Stand out from the crowd: BMW Z4 ups the agility
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With its jutting front jowels and wide low-slung profile, there is no mistaking the new BMW Z4 sports car.
Its unique appearance makes it stand out on the road, while the six-cylinder burbles away as it accelerates to the speed limit in less than four seconds.
It has such a low centre of gravity that it handles like a true sports car, albeit an extremely comfortable one.
That sprint is smooth and virtually effortless as the eight-speed sport automatic transmission slices through the gears.
The steering is nicely balanced and there is even plenty of room in the boot, making the Z4 roadster a practical proposition.
Operating the electric hood is quick and easy, and it can be raised or lowered up to 50 km/h.
BMW New Zealand is selling the gruntiest and most sporty version of the Z4, the M40i. It is powered by a 3.0-litre engine that puts out 250kW of power and 500Nm of torque.
The rear-wheel drive model has a shorter wheelbase than its predecessor, making it more agile on the road.
It is wider and stiffer than the previous Z4. Helping to achieve an agreeable result, the new Z4 is also light.
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$282.30 p/w $1,129.19 p/m
The front of the car is low and wide, with a shallow version of BMW’s trademark kidney grille.
It looks great in the test car’s Misano Blue metallic paint.
The front jowls accentuate the Z4’s sporty appearance and provide smooth air flow into the engine bay.
With the soft top down, the Z4 has a flat waistline, with two door creases flaring from another air vent just in front of the doors.
The top crease rises towards the top of the door, and accentuates the roadster’s broad hips.
That gradual rise towards the rear spoiler on the boot lid not only looks cool, but allows the Z4 to provide for the big boot, without jeopardising the appearance.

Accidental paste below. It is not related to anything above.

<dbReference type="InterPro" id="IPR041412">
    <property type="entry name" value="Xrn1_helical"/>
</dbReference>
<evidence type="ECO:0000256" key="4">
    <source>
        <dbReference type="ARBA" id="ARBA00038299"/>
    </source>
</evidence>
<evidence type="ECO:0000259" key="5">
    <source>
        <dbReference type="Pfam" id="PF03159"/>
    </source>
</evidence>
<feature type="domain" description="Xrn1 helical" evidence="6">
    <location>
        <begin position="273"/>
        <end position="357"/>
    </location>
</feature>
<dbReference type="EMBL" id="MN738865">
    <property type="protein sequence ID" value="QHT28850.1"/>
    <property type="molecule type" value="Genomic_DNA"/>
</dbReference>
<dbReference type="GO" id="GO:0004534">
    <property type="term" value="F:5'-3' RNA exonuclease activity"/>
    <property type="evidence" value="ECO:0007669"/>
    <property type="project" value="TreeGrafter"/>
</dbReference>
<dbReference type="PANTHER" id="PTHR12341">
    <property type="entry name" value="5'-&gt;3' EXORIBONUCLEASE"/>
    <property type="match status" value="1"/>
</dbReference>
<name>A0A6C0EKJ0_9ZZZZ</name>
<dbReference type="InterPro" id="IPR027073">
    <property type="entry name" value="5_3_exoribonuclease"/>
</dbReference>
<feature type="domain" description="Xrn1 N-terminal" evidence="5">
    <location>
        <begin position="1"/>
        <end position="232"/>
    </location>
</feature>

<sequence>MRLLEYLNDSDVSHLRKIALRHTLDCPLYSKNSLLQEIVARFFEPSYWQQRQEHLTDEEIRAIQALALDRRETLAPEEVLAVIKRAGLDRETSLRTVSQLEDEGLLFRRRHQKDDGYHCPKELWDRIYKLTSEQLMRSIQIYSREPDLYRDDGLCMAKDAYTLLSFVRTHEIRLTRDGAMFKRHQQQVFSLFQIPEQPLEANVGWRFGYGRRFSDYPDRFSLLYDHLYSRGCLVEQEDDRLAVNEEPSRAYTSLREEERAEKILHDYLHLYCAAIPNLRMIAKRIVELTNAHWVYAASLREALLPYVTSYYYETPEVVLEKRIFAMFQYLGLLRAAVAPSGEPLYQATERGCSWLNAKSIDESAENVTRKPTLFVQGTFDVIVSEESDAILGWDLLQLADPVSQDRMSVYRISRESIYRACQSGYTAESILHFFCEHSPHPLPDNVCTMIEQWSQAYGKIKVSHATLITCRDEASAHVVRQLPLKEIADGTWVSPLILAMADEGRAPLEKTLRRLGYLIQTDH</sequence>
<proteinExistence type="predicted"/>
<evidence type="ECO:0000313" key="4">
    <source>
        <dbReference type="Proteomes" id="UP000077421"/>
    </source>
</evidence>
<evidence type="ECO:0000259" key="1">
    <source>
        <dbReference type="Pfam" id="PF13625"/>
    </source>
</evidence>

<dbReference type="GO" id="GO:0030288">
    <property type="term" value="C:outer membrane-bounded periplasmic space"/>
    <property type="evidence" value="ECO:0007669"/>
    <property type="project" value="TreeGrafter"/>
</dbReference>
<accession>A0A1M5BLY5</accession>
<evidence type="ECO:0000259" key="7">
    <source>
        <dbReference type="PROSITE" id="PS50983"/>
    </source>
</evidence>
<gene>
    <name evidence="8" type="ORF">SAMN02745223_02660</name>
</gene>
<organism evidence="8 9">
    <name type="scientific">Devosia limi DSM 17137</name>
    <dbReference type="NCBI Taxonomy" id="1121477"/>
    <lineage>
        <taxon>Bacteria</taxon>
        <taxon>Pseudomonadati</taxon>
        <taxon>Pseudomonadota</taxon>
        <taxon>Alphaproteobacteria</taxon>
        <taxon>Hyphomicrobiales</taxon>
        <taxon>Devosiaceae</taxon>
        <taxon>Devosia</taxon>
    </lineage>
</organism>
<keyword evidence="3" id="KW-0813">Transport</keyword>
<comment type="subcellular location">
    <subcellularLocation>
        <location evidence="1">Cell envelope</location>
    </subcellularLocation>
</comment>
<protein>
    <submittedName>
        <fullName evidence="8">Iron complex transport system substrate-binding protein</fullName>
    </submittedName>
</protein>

Make no mistake, this sports car is a vast improvement on what has gone before.
The Z4 M40i’s tyres come from the BMW M4, and the brakes are also M-developed.
It has adaptive M suspension. To drive the Z4 feels agile and fast.
Seats are comfortable and there is none of the flighty handling you sometimes experience in a sports car.
Instead it feels well-grounded, especially when pressed hard around corners.
The Z4 is a conversation-starter, and during the week we drove it, conversations often included a mention of the model’s half-cousin, the new Toyota Supra that has more of a cult following.
The two models share basic engineering, and are built at the same BMW plant in Austria.
Neither the Supra nor the Z4 could exist without the other. BMW knows the market for sports cars is declining, and it appeared the Z4 would be dropped from BMW’s model line-up.
The future of the Supra was also in question, because Toyota lacked a platform for it.
Enter BMW and its attachment to straight-six engines and rear-wheel drive, a mix made in heaven for Supra fans.
The outcome is a new Supra that will be tuned and set up differently, and have different handling characteristics. Though they share the same platform, they are aimed at different audiences.
The Z4 has a sporty feel on the road, but it delivers that sports car experience while riding smoothly and flat, and in great comfort.
We expect the Supra will be gnarlier, and we’ll see when it arrives later in the year.
In the meantime the Z4 is a practical, comfortable and pleasing drive, delivered with all the latest connectivity and driver assist technology you would expect for a car that costs $133,800 before adding optional extras.
On the test car the M seat belts and metallic paint added $1690 to the base price.